Alex Wright

The B�n Canon

July 20, 2006

While I was staying at Serenity Ridge last month, I became intrigued by one of its prized possessions, the B�n Canon.

The Canon very neraly failed to survive the Chinese invasion of Tibet. As the Chinese razed monasteries across the country during the Cultural Revolution, they destroyed every copy of the Canon except one, which a small group of B�n practitioners had managed to spirit out and hide in a small village. The monks guarded its location with their lives, enduring torture at the hands of Chinese soldiers determined to ferret out and destroy the last written record of Tibet's indigenous religion. Eventually, the B�npos found the means to sneak the Canon out to Nepal and eventually on to India. Now, a handful of new copies have been made, one of which was acquired by the Ligmincha Institute in 2003. It is the only copy anywhere outside Asia.

Stored in an exquisite hand-carved teak (I think) case, the Canon is at once both a book and a library. Like the Torah, it is a two-layered document, consisting of a set of original manuscripts (the Kangyur), accompanied by a set of commentaries (the Tengyur) written by later monastic scholars. The cabinet is divided into two broad sections: the left side contains the Kangyur, which in turn is divided into 62 volumes of sutra, 91 volumes of pranjaparamita, eighteen volumes of tantra, and four volumes of dzogchen; the right side contains the Tengyur, divided into 131 volumes of Yungdrung (old school) and 169 volumes of Sar ma (new school) texts. All of the texts were written before the 12th century; the Canon was codified in its current form in 1836.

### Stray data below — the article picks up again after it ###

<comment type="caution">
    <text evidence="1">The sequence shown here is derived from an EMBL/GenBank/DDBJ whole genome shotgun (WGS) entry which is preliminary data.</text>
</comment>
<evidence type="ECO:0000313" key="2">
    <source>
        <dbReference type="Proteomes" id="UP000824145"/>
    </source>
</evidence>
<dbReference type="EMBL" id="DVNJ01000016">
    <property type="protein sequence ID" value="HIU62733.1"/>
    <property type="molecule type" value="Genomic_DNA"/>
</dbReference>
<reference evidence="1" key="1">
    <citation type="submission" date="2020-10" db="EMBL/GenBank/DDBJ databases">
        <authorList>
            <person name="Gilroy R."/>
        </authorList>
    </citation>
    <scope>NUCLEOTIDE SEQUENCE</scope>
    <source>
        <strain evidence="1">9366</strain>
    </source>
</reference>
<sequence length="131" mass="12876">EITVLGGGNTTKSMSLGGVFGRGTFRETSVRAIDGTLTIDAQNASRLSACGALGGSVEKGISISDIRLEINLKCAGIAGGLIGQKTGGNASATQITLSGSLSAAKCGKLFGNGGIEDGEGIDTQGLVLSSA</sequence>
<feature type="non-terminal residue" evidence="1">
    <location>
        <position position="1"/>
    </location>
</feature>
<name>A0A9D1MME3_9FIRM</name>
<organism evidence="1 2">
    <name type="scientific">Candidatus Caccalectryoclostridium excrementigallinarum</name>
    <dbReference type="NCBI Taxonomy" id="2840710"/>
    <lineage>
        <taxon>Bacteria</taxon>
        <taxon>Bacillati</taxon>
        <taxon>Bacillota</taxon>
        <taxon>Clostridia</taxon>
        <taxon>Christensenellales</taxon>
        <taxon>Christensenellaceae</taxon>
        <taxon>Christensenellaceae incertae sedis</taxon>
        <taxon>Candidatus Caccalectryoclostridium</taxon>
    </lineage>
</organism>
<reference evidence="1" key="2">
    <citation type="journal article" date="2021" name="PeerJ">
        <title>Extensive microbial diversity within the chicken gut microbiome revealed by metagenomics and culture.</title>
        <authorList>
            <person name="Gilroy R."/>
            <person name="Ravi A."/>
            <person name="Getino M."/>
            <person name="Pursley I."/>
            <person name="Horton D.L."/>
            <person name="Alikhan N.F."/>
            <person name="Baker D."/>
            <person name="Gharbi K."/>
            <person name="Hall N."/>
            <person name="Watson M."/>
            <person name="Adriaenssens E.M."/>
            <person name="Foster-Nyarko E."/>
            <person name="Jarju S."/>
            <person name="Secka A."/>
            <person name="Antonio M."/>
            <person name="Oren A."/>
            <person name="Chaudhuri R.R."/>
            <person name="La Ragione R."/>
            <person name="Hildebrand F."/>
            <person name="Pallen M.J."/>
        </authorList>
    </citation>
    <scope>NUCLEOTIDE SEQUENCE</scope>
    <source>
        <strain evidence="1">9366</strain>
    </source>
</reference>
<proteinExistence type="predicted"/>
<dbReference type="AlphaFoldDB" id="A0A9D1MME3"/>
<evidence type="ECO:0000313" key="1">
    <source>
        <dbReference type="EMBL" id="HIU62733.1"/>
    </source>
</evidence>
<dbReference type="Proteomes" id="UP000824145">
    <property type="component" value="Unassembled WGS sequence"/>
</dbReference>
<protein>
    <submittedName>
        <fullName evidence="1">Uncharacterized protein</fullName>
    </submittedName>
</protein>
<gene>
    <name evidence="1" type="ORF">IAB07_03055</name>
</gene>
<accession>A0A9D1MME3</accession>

I was particularly intrigued by the colorful tabs adorning each volume. I had originally thought these might be some sort of esoteric color-coded classification system; alas, it turns out they are only decorative, although they do serve to collocate multi-volume texts (each volume in a series shares the same design pattern). Beneath the colored tabs, each volume carries a "catalog card" containing brief bibliographic information and a number that cross-references it to an external index. In this sense, each text could be said to catalog itself.

Interestingly, the Greeks employed an almost identical bibliographical system in the Library of Alexandria. Given the well-documented Greek influence on early Buddhist art (thanks to Alexander the Great), one has to wonder whether the similarity is pure coincidence, or whether the techniques of Greek librarianship might have somehow made their way to the Tibetan plateau? This is, needless to say, pure and barely founded speculation on my part.

Today, the B�n Canon sits just a few miles down the road from the birthplace of another historically important library - Thomas Jefferson's - which ultimately formed the backbone for the Library of Congress. It seems fitting that this endangered set of religious texts should have found safe haven in the shadow of Jefferson, the great American bibliophile and guardian of religious freedom. Indeed, had it not been for Jefferson, one has to wonder whether the B�n teachings would ever have found refuge here?

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